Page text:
About Piedmont Park:
Piedmont Park is an urban park in Atlanta, Georgia, located about 1 mile (1.6 km) northeast of Downtown, between the Midtown and Virginia Highland neighborhoods. Originally the land was owned by Dr. Benjamin Walker, who used it as his out-of-town gentleman’s farm and residence. He sold the land in 1887 to the Gentlemen’s Driving Club (later renamed the Piedmont Driving Club), who wanted to establish an exclusive club and racing ground for horse enthusiasts. The Driving Club entered an agreement with the Piedmont Exposition Company, headed by prominent Atlantan Charles A. Collier, to use the land for fairs and expositions and later gave the park its name.
The park was originally designed by Joseph Forsyth Johnson to host the first of two major expositions held in the park in the late 19th century. The Piedmont Exposition opened in October 1887 to great fanfare. The event was a success and set the stage for the Cotton States and International Exposition which was held in the park seven years later in 1895. Both exhibitions showcased the prosperity of the region that had occurred during and after the Reconstruction period. In the early 20th century, a redesign plan called the Olmsted plan, was begun by the sons of New York Central Park architect, Frederick Law Olmsted. The effort led to the addition of scenic paths in the park and the joining of the park with the Ansley park system.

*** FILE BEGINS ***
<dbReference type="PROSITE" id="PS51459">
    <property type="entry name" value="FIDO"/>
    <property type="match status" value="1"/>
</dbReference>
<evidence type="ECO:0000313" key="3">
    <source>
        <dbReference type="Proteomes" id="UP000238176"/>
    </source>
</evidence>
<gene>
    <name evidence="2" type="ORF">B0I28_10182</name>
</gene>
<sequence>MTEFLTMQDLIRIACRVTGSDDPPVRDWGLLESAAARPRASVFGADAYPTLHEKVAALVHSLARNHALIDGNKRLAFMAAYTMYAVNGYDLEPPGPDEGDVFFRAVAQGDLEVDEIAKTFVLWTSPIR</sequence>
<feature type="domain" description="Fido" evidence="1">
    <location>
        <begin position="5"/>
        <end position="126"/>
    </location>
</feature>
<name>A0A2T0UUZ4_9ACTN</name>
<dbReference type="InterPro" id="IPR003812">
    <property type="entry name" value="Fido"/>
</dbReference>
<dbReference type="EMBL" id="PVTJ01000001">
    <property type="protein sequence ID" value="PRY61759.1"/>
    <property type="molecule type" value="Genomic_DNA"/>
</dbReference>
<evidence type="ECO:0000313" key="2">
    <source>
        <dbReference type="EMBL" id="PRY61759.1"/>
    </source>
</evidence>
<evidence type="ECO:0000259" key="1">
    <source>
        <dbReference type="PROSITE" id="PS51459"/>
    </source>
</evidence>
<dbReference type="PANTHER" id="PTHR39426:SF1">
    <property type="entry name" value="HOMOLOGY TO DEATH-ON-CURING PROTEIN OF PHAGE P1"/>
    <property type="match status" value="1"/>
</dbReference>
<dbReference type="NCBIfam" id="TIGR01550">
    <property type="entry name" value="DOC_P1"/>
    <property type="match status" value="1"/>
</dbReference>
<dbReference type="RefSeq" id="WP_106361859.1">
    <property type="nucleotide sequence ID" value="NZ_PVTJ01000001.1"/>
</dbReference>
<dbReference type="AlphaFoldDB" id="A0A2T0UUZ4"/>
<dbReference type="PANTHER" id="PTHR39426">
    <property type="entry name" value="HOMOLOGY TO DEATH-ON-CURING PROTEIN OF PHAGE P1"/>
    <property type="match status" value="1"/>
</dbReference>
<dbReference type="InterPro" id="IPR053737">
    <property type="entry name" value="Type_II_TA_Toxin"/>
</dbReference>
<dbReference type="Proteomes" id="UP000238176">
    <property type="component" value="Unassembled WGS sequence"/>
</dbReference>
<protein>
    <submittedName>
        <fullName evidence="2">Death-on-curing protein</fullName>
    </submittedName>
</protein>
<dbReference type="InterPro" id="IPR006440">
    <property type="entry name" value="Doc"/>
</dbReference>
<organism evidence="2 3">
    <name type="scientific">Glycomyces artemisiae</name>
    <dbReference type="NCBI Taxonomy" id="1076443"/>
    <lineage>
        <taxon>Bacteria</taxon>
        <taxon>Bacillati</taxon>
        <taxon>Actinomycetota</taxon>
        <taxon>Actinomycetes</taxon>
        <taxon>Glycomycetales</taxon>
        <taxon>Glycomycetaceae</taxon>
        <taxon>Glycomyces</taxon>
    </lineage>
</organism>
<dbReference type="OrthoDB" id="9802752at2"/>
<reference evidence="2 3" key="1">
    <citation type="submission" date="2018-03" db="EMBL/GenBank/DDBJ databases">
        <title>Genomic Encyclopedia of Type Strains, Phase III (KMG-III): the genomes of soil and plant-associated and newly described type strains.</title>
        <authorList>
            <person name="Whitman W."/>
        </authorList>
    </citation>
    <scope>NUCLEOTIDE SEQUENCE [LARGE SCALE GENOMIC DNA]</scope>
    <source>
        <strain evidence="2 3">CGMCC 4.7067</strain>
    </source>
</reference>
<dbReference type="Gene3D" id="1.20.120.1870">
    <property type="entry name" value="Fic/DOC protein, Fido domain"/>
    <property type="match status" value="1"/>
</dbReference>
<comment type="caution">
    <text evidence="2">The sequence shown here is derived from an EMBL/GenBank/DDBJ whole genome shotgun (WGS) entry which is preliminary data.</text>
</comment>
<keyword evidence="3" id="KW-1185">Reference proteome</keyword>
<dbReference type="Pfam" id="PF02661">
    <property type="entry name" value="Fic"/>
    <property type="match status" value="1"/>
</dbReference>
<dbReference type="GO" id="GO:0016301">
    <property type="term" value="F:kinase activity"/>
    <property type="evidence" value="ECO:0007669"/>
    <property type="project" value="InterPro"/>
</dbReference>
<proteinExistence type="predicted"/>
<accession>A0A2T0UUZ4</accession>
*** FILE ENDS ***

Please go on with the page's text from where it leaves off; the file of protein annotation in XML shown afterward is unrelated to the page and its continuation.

Over the years, the park has also served as an athletic center for the city. Atlanta’s first professional baseball team, the Atlanta Crackers, played in the park from 1902 to 1904. Several important intercollegiate rivalries were also forged in the park including the University of Georgia vs. Georgia Tech baseball rivalry and Georgia versus Auburn football which has been called the “Deep South’s Oldest Rivalry“.